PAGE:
Financial literacy can come from some unexpected places -- even the town of Springfield. West Virginia University's Joshua C. Hall proved this with a recent research paper: HomerEconomicus: Using The Simpsons to Teach Economics (PDF file).

In his paper, Hall cites an episode where Bart Simpson wins an elephant named "Stampy" in a radio contest. Bart starts making money by charging people in the neighborhood $1 to see the elephant and $2 to ride it. This gets Homer very excited:

  • Homer: Look at this, Marge: $58 and all of it profit! I'm the smartest businessman in the world.
  • Marge: [The elephant's] food bill today was $300.

There's a critical lesson right there for young people -- not to mention the Internet companies that went belly-up a few years ago: To really make money, you need to take in more than you spend.

Homer ups his prices to $100 to see the elephant and $500 to ride it. The interested crowds disappear. His blunder helps to illustrate price elasticity and the relationship between price and demand.

Meanwhile, there are other bills besides food. After Stampy eats much of a local arboretum, expenses such as chains enter the picture. Homer approaches Bart:

  • Homer: Well these bills will have to paid out of your allowance.
  • Bart: You'll have to raise my allowance to about $1,000 a week.
  • Homer: Then that's what I'll do, smart guy.

Another interesting angle in this episode is that Bart was initially offered a choice between $10,000 or the elephant. His dad had the right instinct, but exhibited a poor grasp of math, while his mom Marge exhibited excellent money-saving sense:

  • Homer: Bart! With $10,000, we'd be millionaires! We could buy all kinds of useful things like ... love!
  • Marge: Or double-ply windows. They look just like regular windows, but they'll save us 4% on our heating bill.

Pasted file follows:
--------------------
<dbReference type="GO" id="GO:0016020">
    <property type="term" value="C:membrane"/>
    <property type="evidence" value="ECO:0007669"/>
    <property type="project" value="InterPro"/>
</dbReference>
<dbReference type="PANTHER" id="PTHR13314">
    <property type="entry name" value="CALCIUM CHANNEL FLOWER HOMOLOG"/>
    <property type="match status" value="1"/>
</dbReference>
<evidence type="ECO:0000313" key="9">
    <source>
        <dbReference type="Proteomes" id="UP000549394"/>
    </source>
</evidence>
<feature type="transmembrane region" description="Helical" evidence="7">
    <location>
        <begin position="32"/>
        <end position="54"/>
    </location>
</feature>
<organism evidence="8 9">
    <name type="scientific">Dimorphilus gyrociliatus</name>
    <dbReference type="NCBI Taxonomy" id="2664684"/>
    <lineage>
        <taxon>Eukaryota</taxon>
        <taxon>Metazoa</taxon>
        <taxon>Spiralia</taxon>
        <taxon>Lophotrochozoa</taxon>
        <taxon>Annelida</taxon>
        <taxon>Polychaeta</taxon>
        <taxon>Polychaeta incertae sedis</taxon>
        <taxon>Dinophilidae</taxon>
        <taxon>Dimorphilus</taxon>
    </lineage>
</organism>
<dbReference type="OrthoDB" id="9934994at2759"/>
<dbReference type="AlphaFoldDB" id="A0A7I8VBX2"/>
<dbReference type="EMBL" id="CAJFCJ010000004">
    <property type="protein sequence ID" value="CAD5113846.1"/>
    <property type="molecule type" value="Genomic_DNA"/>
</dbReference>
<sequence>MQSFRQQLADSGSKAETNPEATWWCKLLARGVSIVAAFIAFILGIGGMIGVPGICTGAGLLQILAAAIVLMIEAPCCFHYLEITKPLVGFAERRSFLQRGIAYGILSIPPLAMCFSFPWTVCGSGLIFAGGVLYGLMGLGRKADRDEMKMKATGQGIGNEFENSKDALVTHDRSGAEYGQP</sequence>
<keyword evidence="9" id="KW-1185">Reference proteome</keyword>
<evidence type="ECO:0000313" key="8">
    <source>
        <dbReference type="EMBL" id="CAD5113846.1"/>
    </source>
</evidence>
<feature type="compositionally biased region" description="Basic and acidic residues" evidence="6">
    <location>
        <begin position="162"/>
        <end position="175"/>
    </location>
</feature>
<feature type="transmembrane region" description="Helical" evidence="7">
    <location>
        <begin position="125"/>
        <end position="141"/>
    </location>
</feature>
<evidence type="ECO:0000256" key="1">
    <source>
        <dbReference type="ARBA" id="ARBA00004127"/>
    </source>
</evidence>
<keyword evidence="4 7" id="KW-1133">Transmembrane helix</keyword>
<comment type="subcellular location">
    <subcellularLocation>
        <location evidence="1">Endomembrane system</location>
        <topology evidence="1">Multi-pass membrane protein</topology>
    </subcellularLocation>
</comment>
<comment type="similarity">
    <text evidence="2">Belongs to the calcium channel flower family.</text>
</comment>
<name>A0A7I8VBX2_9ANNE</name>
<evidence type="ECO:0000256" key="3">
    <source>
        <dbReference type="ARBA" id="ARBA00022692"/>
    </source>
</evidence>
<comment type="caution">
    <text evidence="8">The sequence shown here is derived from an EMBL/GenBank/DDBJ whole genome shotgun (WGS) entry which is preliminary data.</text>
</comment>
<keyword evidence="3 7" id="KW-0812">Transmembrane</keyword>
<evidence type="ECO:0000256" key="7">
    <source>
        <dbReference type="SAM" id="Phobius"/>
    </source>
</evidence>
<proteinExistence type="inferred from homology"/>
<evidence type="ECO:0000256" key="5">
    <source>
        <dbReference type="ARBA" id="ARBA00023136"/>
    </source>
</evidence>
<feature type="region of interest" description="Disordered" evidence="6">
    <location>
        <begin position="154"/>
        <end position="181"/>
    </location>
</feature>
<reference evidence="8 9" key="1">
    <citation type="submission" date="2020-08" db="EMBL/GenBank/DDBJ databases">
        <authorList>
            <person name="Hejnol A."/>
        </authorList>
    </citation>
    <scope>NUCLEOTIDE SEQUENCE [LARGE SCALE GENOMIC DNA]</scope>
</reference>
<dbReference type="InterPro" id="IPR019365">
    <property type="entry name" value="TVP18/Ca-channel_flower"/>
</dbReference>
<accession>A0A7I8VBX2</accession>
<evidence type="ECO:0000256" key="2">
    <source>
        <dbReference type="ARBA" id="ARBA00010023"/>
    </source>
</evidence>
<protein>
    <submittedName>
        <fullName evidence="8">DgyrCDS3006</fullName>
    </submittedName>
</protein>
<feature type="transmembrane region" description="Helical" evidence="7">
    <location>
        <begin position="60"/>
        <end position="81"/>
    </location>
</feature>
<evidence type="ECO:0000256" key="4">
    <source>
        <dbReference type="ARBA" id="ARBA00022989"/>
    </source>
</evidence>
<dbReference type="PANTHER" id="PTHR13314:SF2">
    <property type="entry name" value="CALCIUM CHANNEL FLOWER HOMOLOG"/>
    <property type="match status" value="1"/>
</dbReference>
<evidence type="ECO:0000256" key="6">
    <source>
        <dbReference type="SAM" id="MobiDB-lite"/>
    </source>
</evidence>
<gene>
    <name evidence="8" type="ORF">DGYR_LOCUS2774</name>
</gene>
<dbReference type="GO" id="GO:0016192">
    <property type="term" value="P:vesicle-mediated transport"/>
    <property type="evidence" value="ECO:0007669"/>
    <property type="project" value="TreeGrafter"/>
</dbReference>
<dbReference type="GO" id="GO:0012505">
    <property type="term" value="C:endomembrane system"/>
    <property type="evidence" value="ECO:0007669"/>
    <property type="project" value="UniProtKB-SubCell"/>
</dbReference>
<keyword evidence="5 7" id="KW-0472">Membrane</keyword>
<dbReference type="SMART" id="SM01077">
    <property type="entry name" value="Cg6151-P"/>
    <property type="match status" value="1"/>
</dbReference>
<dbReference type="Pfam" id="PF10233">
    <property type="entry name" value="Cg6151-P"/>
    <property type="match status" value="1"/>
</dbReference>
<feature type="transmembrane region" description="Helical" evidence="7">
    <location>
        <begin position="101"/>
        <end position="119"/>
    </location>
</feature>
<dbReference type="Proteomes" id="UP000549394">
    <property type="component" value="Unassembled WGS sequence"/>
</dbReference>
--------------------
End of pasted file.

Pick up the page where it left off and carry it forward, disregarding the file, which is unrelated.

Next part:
You should be able to see by now that a single well-chosen episode of a television show can impart many financial lessons.

What might have been
If this episode had aimed to teach financial literacy more than it aimed to make us laugh, it might have spent some time exploring how $10,000 could have been a far more prudent prize than a gigantic elephant.

Consider, for example, a fund recently recommended in our Motley Fool Champion Funds newsletter. It's racked up an average annual gain of nearly 12% over the past five years, topping the S&P 500 by almost six percentage points. The fund's top holdings recently included Hansen Natural (NASDAQ:HANS), Joy Global (NASDAQ:JOYG), and Goldman Sachs (NYSE:GS). (You can get more information, and see all of advisor Shannon Zimmerman's top-notch fund picks, with a free 30-day trial to the newsletter.)

If the Simpsons had invested the $10,000 in some funds or stocks that averaged 12% growth, their money would have tripled in a decade, and grown to more than $170,000 in 25 years. That may not be Monty Burns-level wealth, but it beats keeping an elephant in the local arboretum.

Support financial literacy
One way or another, I encourage you to support financial literacy. You might simply spend some time talking about money with your teenager, or even with co-workers -- perhaps while you watch some television together. Since few of us ever learn much about money in school, most of us still have a lot to learn.

You might also consider learning more about our annual charity drive, Foolanthropy. Click in to meet five impressive organizations, one of which is devoted to increasing financial literacy in America. (The others are pretty nifty, too.)

If you'd like to make some young people you care about more financially savvy, you'd do well to send them to our Teens and their Money nook. Alternatively, consider giving them a copy of our well-regarded Motley Fool Investment Guide for Teens book (check out its reviews on

Longtime contributor Selena Maranjian owns shares of no companies mentioned in this article. For more about Selena, view her bio and her profile. The Motley Fool is Fools writing for Fools.